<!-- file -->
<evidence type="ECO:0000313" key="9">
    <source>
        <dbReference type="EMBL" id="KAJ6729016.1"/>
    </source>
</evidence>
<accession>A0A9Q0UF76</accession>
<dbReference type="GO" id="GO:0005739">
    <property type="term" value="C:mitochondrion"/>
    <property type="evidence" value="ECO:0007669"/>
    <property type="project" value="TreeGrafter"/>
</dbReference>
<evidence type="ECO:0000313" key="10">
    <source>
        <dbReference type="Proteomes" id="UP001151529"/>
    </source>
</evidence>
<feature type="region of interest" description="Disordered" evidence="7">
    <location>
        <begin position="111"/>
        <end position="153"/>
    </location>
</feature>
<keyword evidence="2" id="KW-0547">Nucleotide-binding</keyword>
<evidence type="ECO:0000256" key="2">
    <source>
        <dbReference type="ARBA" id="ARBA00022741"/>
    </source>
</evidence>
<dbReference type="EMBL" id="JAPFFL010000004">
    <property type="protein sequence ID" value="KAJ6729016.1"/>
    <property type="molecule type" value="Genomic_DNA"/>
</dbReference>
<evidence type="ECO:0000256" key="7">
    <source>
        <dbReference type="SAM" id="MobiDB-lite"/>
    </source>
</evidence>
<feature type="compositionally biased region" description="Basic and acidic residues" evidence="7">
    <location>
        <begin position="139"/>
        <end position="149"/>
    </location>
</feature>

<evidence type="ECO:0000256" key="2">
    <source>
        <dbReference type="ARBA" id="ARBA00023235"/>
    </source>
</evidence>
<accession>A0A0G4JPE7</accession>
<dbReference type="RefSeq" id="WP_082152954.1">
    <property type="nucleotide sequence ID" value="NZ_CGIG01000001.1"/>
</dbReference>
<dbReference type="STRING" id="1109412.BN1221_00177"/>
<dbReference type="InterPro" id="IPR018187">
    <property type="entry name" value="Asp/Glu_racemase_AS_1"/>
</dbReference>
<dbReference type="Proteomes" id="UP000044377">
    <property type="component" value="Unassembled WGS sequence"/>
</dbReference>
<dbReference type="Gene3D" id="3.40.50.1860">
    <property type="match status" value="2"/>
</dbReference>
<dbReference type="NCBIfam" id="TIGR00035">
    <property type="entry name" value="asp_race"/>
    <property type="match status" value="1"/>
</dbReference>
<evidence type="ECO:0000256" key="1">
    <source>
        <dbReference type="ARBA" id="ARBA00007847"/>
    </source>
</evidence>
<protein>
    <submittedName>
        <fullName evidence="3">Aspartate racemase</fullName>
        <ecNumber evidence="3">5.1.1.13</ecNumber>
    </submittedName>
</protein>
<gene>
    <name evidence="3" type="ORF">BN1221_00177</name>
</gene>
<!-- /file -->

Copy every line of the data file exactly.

<evidence type="ECO:0000313" key="9">
    <source>
        <dbReference type="EMBL" id="KAJ6729016.1"/>
    </source>
</evidence>
<accession>A0A9Q0UF76</accession>
<dbReference type="GO" id="GO:0005739">
    <property type="term" value="C:mitochondrion"/>
    <property type="evidence" value="ECO:0007669"/>
    <property type="project" value="TreeGrafter"/>
</dbReference>
<evidence type="ECO:0000313" key="10">
    <source>
        <dbReference type="Proteomes" id="UP001151529"/>
    </source>
</evidence>
<feature type="region of interest" description="Disordered" evidence="7">
    <location>
        <begin position="111"/>
        <end position="153"/>
    </location>
</feature>
<keyword evidence="2" id="KW-0547">Nucleotide-binding</keyword>
<evidence type="ECO:0000256" key="2">
    <source>
        <dbReference type="ARBA" id="ARBA00022741"/>
    </source>
</evidence>
<dbReference type="EMBL" id="JAPFFL010000004">
    <property type="protein sequence ID" value="KAJ6729016.1"/>
    <property type="molecule type" value="Genomic_DNA"/>
</dbReference>
<evidence type="ECO:0000256" key="7">
    <source>
        <dbReference type="SAM" id="MobiDB-lite"/>
    </source>
</evidence>
<feature type="compositionally biased region" description="Basic and acidic residues" evidence="7">
    <location>
        <begin position="139"/>
        <end position="149"/>
    </location>
</feature>

<evidence type="ECO:0000256" key="2">
    <source>
        <dbReference type="ARBA" id="ARBA00023235"/>
    </source>
</evidence>
<accession>A0A0G4JPE7</accession>
<dbReference type="RefSeq" id="WP_082152954.1">
    <property type="nucleotide sequence ID" value="NZ_CGIG01000001.1"/>
</dbReference>
<dbReference type="STRING" id="1109412.BN1221_00177"/>
<dbReference type="InterPro" id="IPR018187">
    <property type="entry name" value="Asp/Glu_racemase_AS_1"/>
</dbReference>
<dbReference type="Proteomes" id="UP000044377">
    <property type="component" value="Unassembled WGS sequence"/>
</dbReference>
<dbReference type="Gene3D" id="3.40.50.1860">
    <property type="match status" value="2"/>
</dbReference>
<dbReference type="NCBIfam" id="TIGR00035">
    <property type="entry name" value="asp_race"/>
    <property type="match status" value="1"/>
</dbReference>
<evidence type="ECO:0000256" key="1">
    <source>
        <dbReference type="ARBA" id="ARBA00007847"/>
    </source>
</evidence>
<protein>
    <submittedName>
        <fullName evidence="3">Aspartate racemase</fullName>
        <ecNumber evidence="3">5.1.1.13</ecNumber>
    </submittedName>
</protein>
<gene>
    <name evidence="3" type="ORF">BN1221_00177</name>
</gene>